What I’m choosing to think about this morning is that almost 74 million Americans voted for Biden. And they did that having seen Biden and the Democratic Party call explicitly for listening to scientists. They did that having seen Biden and many prominent Democrats admitting the reality of systemic racism, acknowledging that Black Lives Matter. They did that having seen Biden talk about the existential crisis of climate change.
We may not be able to say that every one of the 74 million people who voted for Biden supports defunding the police or BLM. But we can say that none of them were so turned off by the idea of racial justice that it prevented them from voting for a Democrat. And that, to me, shows a glimmer of hope for our future.
What I see in Republican voters is a strong current of “I don’t want this to be true, therefore it is not true.” And, yes, I understand that one can’t talk about large groups in monolithic terms. Nevertheless, movements are a result of patterns that are observable, and its useful to take note of those patterns. Again and again, what I’ve seen from conservatives is a refusal to engage with ideas that, if true, would require them to experience discomfort. Despite all sorts of available research, I’ve seen people deny the existence of racism, sexism, and other forms of bigotry; deny the reality of climate change; deny the need to take measures to control the virus. And there is a logic to this refusal: if these problems are real then not only do we have to make big and potentially difficult changes to the way we live, but we must also reckon with the ways that we, ourselves, have been complicit in the problems. Nobody wants to feel shame, and in that way it is understandable if not excusable that so many people would respond well to the message that they have nothing about which to feel shame.
Over the past four years and especially the past five months, Americans have been talking about bigotry more than in any other period of my lifetime. These conversations have been happening in the media, from our politicians, and in our homes and between friends and family. And we know that this national discussion has provoked a conservative backlash, one that has even become violent in its denial. We know this without question—Republican politicians have made opposition to BLM, gay rights, and feminism centerpieces of their messaging. It is dismaying that nearly 70 million Americans voted for a man who rode that backlash to the White House and doubled down on it at every turn.
But if we must reckon with the fact that so many Americans rejected the needs of marginalized communities, we must also be buoyed by the fact that so many more Americans heard these same conversations and didn’t turn away. This doesn’t mean that we are done talking about bigotry in America, but it means that we can and must continue talking about it, and we can do so with the knowledge that at least 74 million Americans watched this conversation unfold and then voted for Joe Biden. I choose to see this as a demonstration that although we are not done with bigotry, we can at least see the path ahead of us and feel hope that we can move in the right direction.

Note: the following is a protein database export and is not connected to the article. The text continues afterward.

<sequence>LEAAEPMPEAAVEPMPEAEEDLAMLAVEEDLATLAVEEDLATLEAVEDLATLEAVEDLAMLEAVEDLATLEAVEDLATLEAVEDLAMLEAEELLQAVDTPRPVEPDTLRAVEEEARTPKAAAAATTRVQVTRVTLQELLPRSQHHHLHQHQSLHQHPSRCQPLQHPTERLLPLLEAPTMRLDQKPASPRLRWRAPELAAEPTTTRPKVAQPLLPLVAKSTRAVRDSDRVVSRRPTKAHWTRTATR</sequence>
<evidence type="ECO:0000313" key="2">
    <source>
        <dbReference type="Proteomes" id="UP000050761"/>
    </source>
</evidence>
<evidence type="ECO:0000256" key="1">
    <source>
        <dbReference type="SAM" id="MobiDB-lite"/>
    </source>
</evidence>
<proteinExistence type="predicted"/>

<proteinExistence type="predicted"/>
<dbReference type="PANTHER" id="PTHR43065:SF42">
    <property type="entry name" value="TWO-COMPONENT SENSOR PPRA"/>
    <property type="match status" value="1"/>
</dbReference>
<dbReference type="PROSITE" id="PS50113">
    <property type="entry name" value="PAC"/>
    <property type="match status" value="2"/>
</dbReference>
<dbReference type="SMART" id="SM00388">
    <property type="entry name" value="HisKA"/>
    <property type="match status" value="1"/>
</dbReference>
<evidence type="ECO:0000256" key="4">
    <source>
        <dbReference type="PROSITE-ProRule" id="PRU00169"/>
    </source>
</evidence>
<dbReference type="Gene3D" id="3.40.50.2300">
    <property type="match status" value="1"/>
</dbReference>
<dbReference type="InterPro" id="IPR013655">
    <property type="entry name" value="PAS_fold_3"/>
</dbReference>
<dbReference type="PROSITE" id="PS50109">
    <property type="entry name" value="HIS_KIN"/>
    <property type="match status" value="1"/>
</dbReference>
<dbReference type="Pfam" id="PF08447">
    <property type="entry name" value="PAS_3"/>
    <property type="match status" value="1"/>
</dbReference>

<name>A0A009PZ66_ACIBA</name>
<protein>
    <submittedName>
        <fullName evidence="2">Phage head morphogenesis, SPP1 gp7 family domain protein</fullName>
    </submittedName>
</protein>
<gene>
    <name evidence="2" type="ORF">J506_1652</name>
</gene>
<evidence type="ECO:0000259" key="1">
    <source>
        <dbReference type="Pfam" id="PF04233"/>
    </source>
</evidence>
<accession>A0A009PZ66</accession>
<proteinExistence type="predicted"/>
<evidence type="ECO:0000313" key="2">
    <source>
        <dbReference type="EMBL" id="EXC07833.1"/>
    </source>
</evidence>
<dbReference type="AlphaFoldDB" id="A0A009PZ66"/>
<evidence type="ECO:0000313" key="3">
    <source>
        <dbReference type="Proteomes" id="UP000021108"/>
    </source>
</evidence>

That path is shown to us most clearly in states like Arizona, where Native and Latinx organizers have been hard at work. It is shown to us in states like Michigan and Georgia, where it wasn’t the white moderates who swung those states but Black organizers who built strong enough networks to overcome voter suppression the likes of which we haven’t seen in generations. It is shown to us in states like Texas, that may not have flipped yet but where grassroots organizers, especially in Latinx communities, have pushed a former conservative stronghold into a competitive battleground. As I write this, my social media feeds are full of liberals singing the praises of Stacey Abrams, and rightly so. And what Abrams has shown us is that it is possible to build a base of power without compromising our ideals, without abandoning Black and brown people—that when people come together in power, we can win.
The road ahead of us is still long and difficult. We know that we will have little opportunity to rest—indeed, organizers are already gearing up for the Senate run-offs in Georgia. But I am letting myself be optimistic about what’s coming. We can’t stop pushing, but I think what we’re seeing right now is that when we push together, we can move something even as big as America.
It is Friday today, and normally I’d be delivering you a list of things to read or watch. As you might imagine, I haven’t been able to concentrate on much besides the election this week.
Still, as I’m always saying, the articles and poems and podcasts I share in my weekly round-ups are just a portion of what has mattered to me. I am deeply grateful to the grassroots activists who have worked so hard to get us this far, especially my colleagues in the activist community here in San Diego—it has mattered to me a great deal to get to work with them.
And, in case you didn’t know, you matter to me. Thank you so much for spending your time with me.